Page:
U.S. Patent Nos. 5,733,303 (Israel et al.) and 5,827,321 (Roubin et al.) describe the problems associated with the foreshortening of intraluminal stents when such stents are expanded. In addition, U.S. Patent No. 5,733,303 (Israel et al.) describes stents that have struts whose longitudinal length decreases when the stent expands, thereby causing the overall longitudinal length of the stent to foreshorten. These struts are connected by flexible connecting members, each having an

3 PCT/US00/28281 area of inflection that functions to compensate for the foreshortening experienced by the struts during expansion of the stent.
Unfortunately, there are certain drawbacks associated with providing flexible connecting members that have areas of inflection. First, to accomodate the areas of inflection, these connecting members often create segments within the stent where the aperture or opening defined by these connecting members have a large size. Such increased aperture size may allow increased ingrowth of tissue (also known as "in-stent restenosis").
Second, curved areas of inflection on these connecting members may cause distortion of the lumen of the stent when the stent is twisted or experiences angulation in the longitudinal direction.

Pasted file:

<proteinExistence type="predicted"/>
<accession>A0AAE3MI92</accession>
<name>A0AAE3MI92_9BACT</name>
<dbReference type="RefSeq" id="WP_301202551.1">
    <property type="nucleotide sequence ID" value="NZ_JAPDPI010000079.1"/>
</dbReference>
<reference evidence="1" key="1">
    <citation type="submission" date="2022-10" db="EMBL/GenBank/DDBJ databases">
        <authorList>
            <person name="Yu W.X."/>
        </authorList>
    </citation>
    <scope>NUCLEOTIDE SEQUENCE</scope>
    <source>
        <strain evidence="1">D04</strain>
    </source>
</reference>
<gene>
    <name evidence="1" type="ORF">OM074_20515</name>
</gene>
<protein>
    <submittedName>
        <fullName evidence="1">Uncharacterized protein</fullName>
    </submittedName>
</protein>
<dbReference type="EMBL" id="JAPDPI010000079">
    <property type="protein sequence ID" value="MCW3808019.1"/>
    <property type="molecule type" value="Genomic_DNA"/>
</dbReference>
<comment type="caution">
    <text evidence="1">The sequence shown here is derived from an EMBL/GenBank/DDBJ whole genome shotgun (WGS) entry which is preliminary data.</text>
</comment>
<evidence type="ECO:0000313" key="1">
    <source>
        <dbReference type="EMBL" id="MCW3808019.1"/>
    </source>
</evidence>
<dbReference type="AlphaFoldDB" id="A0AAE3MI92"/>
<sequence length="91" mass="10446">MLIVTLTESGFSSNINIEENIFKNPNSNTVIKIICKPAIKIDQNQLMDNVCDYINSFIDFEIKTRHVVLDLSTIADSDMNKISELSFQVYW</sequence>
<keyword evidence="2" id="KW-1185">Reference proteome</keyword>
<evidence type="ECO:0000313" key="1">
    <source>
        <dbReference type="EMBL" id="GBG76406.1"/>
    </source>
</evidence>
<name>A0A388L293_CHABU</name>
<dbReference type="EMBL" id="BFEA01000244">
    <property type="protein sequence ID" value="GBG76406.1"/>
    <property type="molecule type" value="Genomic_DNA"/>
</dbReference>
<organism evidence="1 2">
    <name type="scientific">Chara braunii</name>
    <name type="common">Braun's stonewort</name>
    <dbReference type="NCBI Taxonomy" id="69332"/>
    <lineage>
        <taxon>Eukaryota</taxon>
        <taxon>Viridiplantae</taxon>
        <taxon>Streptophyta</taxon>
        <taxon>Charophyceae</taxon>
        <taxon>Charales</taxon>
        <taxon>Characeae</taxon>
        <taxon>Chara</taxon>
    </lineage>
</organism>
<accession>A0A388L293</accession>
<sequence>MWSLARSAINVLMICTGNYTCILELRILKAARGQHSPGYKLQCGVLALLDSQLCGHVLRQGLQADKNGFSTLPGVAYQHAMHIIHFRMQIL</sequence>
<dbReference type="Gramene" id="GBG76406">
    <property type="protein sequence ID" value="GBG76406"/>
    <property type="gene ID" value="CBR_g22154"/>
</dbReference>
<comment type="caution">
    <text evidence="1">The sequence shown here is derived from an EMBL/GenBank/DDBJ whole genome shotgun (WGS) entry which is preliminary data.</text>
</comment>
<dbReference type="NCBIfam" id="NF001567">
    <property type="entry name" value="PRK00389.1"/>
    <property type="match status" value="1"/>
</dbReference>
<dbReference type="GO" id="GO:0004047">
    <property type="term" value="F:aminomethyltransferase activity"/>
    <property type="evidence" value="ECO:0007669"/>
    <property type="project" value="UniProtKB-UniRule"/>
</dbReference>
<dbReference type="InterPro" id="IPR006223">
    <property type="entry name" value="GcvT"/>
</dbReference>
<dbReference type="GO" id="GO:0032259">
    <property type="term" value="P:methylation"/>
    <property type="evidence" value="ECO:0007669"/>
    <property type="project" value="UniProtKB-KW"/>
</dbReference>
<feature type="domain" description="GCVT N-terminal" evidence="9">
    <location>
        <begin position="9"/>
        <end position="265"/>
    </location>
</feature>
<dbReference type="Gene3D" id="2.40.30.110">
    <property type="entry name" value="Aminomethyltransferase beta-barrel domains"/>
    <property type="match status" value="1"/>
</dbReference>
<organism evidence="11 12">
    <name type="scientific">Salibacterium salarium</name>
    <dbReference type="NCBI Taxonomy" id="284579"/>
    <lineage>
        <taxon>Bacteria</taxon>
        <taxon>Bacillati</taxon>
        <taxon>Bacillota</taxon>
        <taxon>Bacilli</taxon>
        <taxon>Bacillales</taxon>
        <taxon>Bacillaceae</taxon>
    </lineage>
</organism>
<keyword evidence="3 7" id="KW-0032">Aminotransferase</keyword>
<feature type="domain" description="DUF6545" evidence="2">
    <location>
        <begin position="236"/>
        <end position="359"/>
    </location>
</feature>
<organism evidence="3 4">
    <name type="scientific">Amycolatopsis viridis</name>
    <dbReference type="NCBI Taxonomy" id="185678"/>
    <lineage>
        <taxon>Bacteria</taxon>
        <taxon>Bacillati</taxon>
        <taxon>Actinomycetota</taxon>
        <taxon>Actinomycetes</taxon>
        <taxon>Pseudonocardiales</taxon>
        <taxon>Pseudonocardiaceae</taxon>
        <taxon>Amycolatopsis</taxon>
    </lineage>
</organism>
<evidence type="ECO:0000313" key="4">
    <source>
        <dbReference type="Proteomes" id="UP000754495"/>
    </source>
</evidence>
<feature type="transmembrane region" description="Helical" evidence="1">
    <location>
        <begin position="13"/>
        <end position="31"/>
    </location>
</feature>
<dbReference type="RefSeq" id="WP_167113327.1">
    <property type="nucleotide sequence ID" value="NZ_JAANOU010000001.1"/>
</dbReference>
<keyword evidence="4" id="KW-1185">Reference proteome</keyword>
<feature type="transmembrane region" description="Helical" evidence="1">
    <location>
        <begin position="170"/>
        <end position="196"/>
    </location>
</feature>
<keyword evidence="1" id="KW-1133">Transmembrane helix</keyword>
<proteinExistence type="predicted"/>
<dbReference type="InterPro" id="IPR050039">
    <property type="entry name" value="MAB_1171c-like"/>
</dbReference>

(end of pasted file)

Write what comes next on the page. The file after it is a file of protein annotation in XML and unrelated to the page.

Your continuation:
Third, the connecting members form an area of weakness in the stent structure which may encourage kink of the stent at the site with flexion or angulation, or which in extreme circumstances may lead to stent breakage after experiencing repetitive stress. In other words, the provision of the connecting members decreases the amount of support that the stent can enjoy.
Thus, there still remains a need for an intraluminal prosthesis that maintains a consistent length in both its fully compressed and fully expanded states, while avoiding the disadvantages set forth above. There also remains a need for a stent which can accomodate body vessels having varying lumen diameters, different anatomies, and different disease states.
SUMMARY OF THE DISCLOSURE
It is an object of the present invention to provide an intraluminal prosthesis that maintains a consistent length in both its fully compressed and fully expanded states.